Oasis: Talk Tonight
ake me walking to where you played when you were young…
Oasis’ Some Might Say EP was not the first musical item I ever bought, but it is the first item I purchased as a regular record-buyer. If I remember correctly, I bought a handful of Queen and U2 cassettes when I was nine or ten, but quickly tired of the process of buying and playing full-length albums and singles. By the time I reached thirteen, though, I became hooked again—an addiction I haven’t managed to shake off in the following nine years.
It was during the Summer of ‘95 that Britpop first came to my attention. It was the first time that a musical “scene” sprung up that I connected with—I had never previously felt that there was a particular area where records would be released which would consistently possess qualities that I would find appealing. Oasis were, of course, the best-known of all the Britpoppers. I was never compelled to take sides in The Blur-Oasis feud, though—it was an entertaining event that heightened the sense that I could be part of something current and newsworthy. It only served to increase my interest in both of the bands.
The highlight of the Some Might Say EP is not the lead track, though (although it is still one of the top Oasis tracks). The real gem is the ballad “Talk Tonight”—the second song. It's a Noel-sung number, which usually relegates Oasis tracks to the "avoidable" area of their catalogue, but his is a worthwhile exception. Oasis usually excel when they are melancholic in a rousing, inclusive sort of way. They're an event band. This song does have an air of melancholy, but it's more personal and downbeat than usual.
Of course Oasis indulged this quieter, first-person melancholy to the max on "Standing on The Shoulder Of Giants"—and it didn't come off particularly well. This song succeeds because it was created at a time when they were a coke-addled, monstrous stadium-beast. It's Noel taking a short breather from grand, emotional epics and quietly evoking the sadness that fame has brought him. When you make an entire album of this stuff (as they later did), it sounds ungracious. When you take time out from frantic rock'n'roll to record a sweet, low-key b-side like "Talk Tonight" it becomes arresting.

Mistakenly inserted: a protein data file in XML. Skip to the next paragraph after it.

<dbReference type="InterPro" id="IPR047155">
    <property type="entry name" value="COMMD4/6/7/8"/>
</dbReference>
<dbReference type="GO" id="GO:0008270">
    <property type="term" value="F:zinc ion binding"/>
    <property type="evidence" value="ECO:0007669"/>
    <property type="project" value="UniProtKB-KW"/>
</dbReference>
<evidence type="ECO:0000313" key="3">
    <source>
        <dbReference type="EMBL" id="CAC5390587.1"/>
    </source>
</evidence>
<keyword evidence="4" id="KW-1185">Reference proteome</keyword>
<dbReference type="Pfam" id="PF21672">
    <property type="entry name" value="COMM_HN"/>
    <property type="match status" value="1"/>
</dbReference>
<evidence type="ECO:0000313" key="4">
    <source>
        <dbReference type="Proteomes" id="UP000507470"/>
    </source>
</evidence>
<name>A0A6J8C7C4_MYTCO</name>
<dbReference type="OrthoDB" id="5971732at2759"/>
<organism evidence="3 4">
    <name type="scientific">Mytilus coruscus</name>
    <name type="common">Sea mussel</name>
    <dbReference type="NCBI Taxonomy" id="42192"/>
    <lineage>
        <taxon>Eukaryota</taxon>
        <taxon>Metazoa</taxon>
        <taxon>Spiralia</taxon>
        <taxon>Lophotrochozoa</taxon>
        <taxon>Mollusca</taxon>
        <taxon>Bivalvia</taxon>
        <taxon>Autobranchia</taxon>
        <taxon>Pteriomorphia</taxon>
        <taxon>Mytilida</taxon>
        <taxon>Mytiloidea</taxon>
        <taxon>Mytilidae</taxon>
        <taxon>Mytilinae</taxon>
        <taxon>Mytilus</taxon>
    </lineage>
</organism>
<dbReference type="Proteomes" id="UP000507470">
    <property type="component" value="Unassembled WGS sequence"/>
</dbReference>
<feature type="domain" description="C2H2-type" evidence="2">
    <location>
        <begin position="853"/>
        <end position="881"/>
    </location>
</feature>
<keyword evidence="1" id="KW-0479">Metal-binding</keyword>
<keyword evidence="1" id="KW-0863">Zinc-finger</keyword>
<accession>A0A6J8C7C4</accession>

I can remember the day I bought it. I went into Dublin City with three friends—one was John, who I'm still close to. Then there was John's little brother, who I rarely speak to these days. And then there was Carol—who this song most reminds me of (a he—it can be used as a boy's name sometimes). We were close at the time, but would fall out completely in a matter of months. He later left school, became a cocaine-addicted drug dealer, and ended up fleeing the country.
I was in a Dublin pub called Bruxelles recently, which had a jukebox that contained a copy of Oasis’ Masterplan album—a collection of their best B-sides. Someone (not me) selected the song, dredging up all these memories again. In fact, I think I had forgotten about the song entirely prior to that night. It had never occurred to me before that night that it was the start of my musical “journey”. But it certainly played a big part—teaching me that sometimes great music needs to be found, rather than given (by radio or otherwise).
By: Kilian Murphy
Published on: 2004-06-30